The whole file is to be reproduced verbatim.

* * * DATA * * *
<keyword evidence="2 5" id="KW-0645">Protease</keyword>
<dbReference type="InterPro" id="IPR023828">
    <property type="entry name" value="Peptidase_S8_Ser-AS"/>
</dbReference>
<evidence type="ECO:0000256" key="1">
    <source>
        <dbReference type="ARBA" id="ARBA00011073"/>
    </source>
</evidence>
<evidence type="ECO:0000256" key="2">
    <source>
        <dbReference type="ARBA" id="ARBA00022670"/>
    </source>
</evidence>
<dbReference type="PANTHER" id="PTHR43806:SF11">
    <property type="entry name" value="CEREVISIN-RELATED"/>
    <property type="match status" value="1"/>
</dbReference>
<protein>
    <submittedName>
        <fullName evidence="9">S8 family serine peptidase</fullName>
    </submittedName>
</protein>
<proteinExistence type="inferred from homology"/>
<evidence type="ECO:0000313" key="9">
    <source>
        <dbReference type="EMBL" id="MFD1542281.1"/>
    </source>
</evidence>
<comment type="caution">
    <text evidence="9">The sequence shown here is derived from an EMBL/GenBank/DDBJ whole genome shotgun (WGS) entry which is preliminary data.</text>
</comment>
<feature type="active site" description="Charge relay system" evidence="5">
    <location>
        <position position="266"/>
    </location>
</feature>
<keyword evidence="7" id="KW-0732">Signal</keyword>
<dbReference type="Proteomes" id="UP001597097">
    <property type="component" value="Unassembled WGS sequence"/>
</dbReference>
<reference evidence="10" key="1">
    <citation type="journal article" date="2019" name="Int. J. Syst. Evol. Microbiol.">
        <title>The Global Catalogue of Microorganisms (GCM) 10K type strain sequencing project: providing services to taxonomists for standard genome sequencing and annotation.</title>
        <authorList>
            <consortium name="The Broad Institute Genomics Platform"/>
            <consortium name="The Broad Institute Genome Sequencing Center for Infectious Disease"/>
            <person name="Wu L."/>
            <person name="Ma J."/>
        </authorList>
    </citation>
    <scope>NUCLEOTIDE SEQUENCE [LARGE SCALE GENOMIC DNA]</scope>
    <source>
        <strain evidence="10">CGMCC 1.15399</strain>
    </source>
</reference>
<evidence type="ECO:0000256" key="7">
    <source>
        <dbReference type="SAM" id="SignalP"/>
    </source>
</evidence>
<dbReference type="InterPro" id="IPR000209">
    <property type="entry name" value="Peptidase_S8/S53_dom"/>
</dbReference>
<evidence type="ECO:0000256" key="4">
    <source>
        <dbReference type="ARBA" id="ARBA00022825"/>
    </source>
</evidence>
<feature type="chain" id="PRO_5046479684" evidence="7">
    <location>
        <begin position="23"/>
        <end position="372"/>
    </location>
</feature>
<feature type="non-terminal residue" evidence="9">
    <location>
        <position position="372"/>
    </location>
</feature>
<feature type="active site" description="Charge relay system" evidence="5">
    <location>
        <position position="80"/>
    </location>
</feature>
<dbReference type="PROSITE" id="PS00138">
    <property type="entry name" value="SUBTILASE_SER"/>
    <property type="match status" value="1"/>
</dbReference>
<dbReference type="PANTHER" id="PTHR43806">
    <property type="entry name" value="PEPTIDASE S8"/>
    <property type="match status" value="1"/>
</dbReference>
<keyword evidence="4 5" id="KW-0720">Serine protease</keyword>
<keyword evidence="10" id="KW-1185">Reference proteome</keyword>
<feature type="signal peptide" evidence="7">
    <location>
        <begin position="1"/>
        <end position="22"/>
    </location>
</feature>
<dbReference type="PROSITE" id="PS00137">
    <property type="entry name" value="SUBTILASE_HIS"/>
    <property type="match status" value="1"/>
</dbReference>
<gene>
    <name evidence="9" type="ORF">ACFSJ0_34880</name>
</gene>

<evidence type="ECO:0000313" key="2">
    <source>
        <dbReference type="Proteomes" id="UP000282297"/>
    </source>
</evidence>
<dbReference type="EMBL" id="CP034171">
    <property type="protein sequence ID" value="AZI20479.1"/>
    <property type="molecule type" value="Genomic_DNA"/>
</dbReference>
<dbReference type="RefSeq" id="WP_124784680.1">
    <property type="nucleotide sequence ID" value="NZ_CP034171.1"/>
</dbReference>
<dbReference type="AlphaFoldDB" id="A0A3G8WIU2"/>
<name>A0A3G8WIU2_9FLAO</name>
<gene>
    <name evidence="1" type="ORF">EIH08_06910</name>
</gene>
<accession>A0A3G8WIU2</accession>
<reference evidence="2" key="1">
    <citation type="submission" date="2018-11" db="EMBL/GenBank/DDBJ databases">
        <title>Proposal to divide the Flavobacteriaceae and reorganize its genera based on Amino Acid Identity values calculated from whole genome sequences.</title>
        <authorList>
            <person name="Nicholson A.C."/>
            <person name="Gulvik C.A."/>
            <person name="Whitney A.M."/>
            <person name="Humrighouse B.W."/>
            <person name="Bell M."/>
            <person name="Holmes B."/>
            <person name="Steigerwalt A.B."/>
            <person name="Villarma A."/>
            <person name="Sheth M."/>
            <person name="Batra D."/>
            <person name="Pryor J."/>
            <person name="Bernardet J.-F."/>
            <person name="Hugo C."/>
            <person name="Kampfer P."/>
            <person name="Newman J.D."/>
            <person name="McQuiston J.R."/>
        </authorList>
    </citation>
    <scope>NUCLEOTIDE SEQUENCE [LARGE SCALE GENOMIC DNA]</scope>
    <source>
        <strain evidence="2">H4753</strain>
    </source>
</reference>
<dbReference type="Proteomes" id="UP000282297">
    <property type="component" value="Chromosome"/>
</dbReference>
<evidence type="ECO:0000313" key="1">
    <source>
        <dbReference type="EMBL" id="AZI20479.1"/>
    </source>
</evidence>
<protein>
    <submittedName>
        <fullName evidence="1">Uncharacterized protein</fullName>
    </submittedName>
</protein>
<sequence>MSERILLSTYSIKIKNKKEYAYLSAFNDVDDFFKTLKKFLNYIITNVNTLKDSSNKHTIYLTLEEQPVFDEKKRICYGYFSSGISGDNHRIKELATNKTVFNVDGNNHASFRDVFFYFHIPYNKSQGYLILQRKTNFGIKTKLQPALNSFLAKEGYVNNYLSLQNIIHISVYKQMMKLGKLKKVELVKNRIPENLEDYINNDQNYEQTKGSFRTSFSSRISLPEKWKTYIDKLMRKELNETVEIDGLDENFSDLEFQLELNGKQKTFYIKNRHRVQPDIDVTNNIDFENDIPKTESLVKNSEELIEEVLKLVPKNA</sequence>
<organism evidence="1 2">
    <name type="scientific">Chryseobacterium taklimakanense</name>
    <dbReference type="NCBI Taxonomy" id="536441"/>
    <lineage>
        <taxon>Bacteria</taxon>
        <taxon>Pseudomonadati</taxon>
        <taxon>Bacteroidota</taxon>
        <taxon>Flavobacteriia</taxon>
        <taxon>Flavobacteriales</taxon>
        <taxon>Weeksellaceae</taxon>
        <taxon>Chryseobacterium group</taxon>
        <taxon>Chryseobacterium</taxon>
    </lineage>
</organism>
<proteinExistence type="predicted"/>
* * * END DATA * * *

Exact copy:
<keyword evidence="2 5" id="KW-0645">Protease</keyword>
<dbReference type="InterPro" id="IPR023828">
    <property type="entry name" value="Peptidase_S8_Ser-AS"/>
</dbReference>
<evidence type="ECO:0000256" key="1">
    <source>
        <dbReference type="ARBA" id="ARBA00011073"/>
    </source>
</evidence>
<evidence type="ECO:0000256" key="2">
    <source>
        <dbReference type="ARBA" id="ARBA00022670"/>
    </source>
</evidence>
<dbReference type="PANTHER" id="PTHR43806:SF11">
    <property type="entry name" value="CEREVISIN-RELATED"/>
    <property type="match status" value="1"/>
</dbReference>
<protein>
    <submittedName>
        <fullName evidence="9">S8 family serine peptidase</fullName>
    </submittedName>
</protein>
<proteinExistence type="inferred from homology"/>
<evidence type="ECO:0000313" key="9">
    <source>
        <dbReference type="EMBL" id="MFD1542281.1"/>
    </source>
</evidence>
<comment type="caution">
    <text evidence="9">The sequence shown here is derived from an EMBL/GenBank/DDBJ whole genome shotgun (WGS) entry which is preliminary data.</text>
</comment>
<feature type="active site" description="Charge relay system" evidence="5">
    <location>
        <position position="266"/>
    </location>
</feature>
<keyword evidence="7" id="KW-0732">Signal</keyword>
<dbReference type="Proteomes" id="UP001597097">
    <property type="component" value="Unassembled WGS sequence"/>
</dbReference>
<reference evidence="10" key="1">
    <citation type="journal article" date="2019" name="Int. J. Syst. Evol. Microbiol.">
        <title>The Global Catalogue of Microorganisms (GCM) 10K type strain sequencing project: providing services to taxonomists for standard genome sequencing and annotation.</title>
        <authorList>
            <consortium name="The Broad Institute Genomics Platform"/>
            <consortium name="The Broad Institute Genome Sequencing Center for Infectious Disease"/>
            <person name="Wu L."/>
            <person name="Ma J."/>
        </authorList>
    </citation>
    <scope>NUCLEOTIDE SEQUENCE [LARGE SCALE GENOMIC DNA]</scope>
    <source>
        <strain evidence="10">CGMCC 1.15399</strain>
    </source>
</reference>
<evidence type="ECO:0000256" key="7">
    <source>
        <dbReference type="SAM" id="SignalP"/>
    </source>
</evidence>
<dbReference type="InterPro" id="IPR000209">
    <property type="entry name" value="Peptidase_S8/S53_dom"/>
</dbReference>
<evidence type="ECO:0000256" key="4">
    <source>
        <dbReference type="ARBA" id="ARBA00022825"/>
    </source>
</evidence>
<feature type="chain" id="PRO_5046479684" evidence="7">
    <location>
        <begin position="23"/>
        <end position="372"/>
    </location>
</feature>
<feature type="non-terminal residue" evidence="9">
    <location>
        <position position="372"/>
    </location>
</feature>
<feature type="active site" description="Charge relay system" evidence="5">
    <location>
        <position position="80"/>
    </location>
</feature>
<dbReference type="PROSITE" id="PS00138">
    <property type="entry name" value="SUBTILASE_SER"/>
    <property type="match status" value="1"/>
</dbReference>
<dbReference type="PANTHER" id="PTHR43806">
    <property type="entry name" value="PEPTIDASE S8"/>
    <property type="match status" value="1"/>
</dbReference>
<keyword evidence="4 5" id="KW-0720">Serine protease</keyword>
<keyword evidence="10" id="KW-1185">Reference proteome</keyword>
<feature type="signal peptide" evidence="7">
    <location>
        <begin position="1"/>
        <end position="22"/>
    </location>
</feature>
<dbReference type="PROSITE" id="PS00137">
    <property type="entry name" value="SUBTILASE_HIS"/>
    <property type="match status" value="1"/>
</dbReference>
<gene>
    <name evidence="9" type="ORF">ACFSJ0_34880</name>
</gene>

<evidence type="ECO:0000313" key="2">
    <source>
        <dbReference type="Proteomes" id="UP000282297"/>
    </source>
</evidence>
<dbReference type="EMBL" id="CP034171">
    <property type="protein sequence ID" value="AZI20479.1"/>
    <property type="molecule type" value="Genomic_DNA"/>
</dbReference>
<dbReference type="RefSeq" id="WP_124784680.1">
    <property type="nucleotide sequence ID" value="NZ_CP034171.1"/>
</dbReference>
<dbReference type="AlphaFoldDB" id="A0A3G8WIU2"/>
<name>A0A3G8WIU2_9FLAO</name>
<gene>
    <name evidence="1" type="ORF">EIH08_06910</name>
</gene>
<accession>A0A3G8WIU2</accession>
<reference evidence="2" key="1">
    <citation type="submission" date="2018-11" db="EMBL/GenBank/DDBJ databases">
        <title>Proposal to divide the Flavobacteriaceae and reorganize its genera based on Amino Acid Identity values calculated from whole genome sequences.</title>
        <authorList>
            <person name="Nicholson A.C."/>
            <person name="Gulvik C.A."/>
            <person name="Whitney A.M."/>
            <person name="Humrighouse B.W."/>
            <person name="Bell M."/>
            <person name="Holmes B."/>
            <person name="Steigerwalt A.B."/>
            <person name="Villarma A."/>
            <person name="Sheth M."/>
            <person name="Batra D."/>
            <person name="Pryor J."/>
            <person name="Bernardet J.-F."/>
            <person name="Hugo C."/>
            <person name="Kampfer P."/>
            <person name="Newman J.D."/>
            <person name="McQuiston J.R."/>
        </authorList>
    </citation>
    <scope>NUCLEOTIDE SEQUENCE [LARGE SCALE GENOMIC DNA]</scope>
    <source>
        <strain evidence="2">H4753</strain>
    </source>
</reference>
<dbReference type="Proteomes" id="UP000282297">
    <property type="component" value="Chromosome"/>
</dbReference>
<evidence type="ECO:0000313" key="1">
    <source>
        <dbReference type="EMBL" id="AZI20479.1"/>
    </source>
</evidence>
<protein>
    <submittedName>
        <fullName evidence="1">Uncharacterized protein</fullName>
    </submittedName>
</protein>
<sequence>MSERILLSTYSIKIKNKKEYAYLSAFNDVDDFFKTLKKFLNYIITNVNTLKDSSNKHTIYLTLEEQPVFDEKKRICYGYFSSGISGDNHRIKELATNKTVFNVDGNNHASFRDVFFYFHIPYNKSQGYLILQRKTNFGIKTKLQPALNSFLAKEGYVNNYLSLQNIIHISVYKQMMKLGKLKKVELVKNRIPENLEDYINNDQNYEQTKGSFRTSFSSRISLPEKWKTYIDKLMRKELNETVEIDGLDENFSDLEFQLELNGKQKTFYIKNRHRVQPDIDVTNNIDFENDIPKTESLVKNSEELIEEVLKLVPKNA</sequence>
<organism evidence="1 2">
    <name type="scientific">Chryseobacterium taklimakanense</name>
    <dbReference type="NCBI Taxonomy" id="536441"/>
    <lineage>
        <taxon>Bacteria</taxon>
        <taxon>Pseudomonadati</taxon>
        <taxon>Bacteroidota</taxon>
        <taxon>Flavobacteriia</taxon>
        <taxon>Flavobacteriales</taxon>
        <taxon>Weeksellaceae</taxon>
        <taxon>Chryseobacterium group</taxon>
        <taxon>Chryseobacterium</taxon>
    </lineage>
</organism>
<proteinExistence type="predicted"/>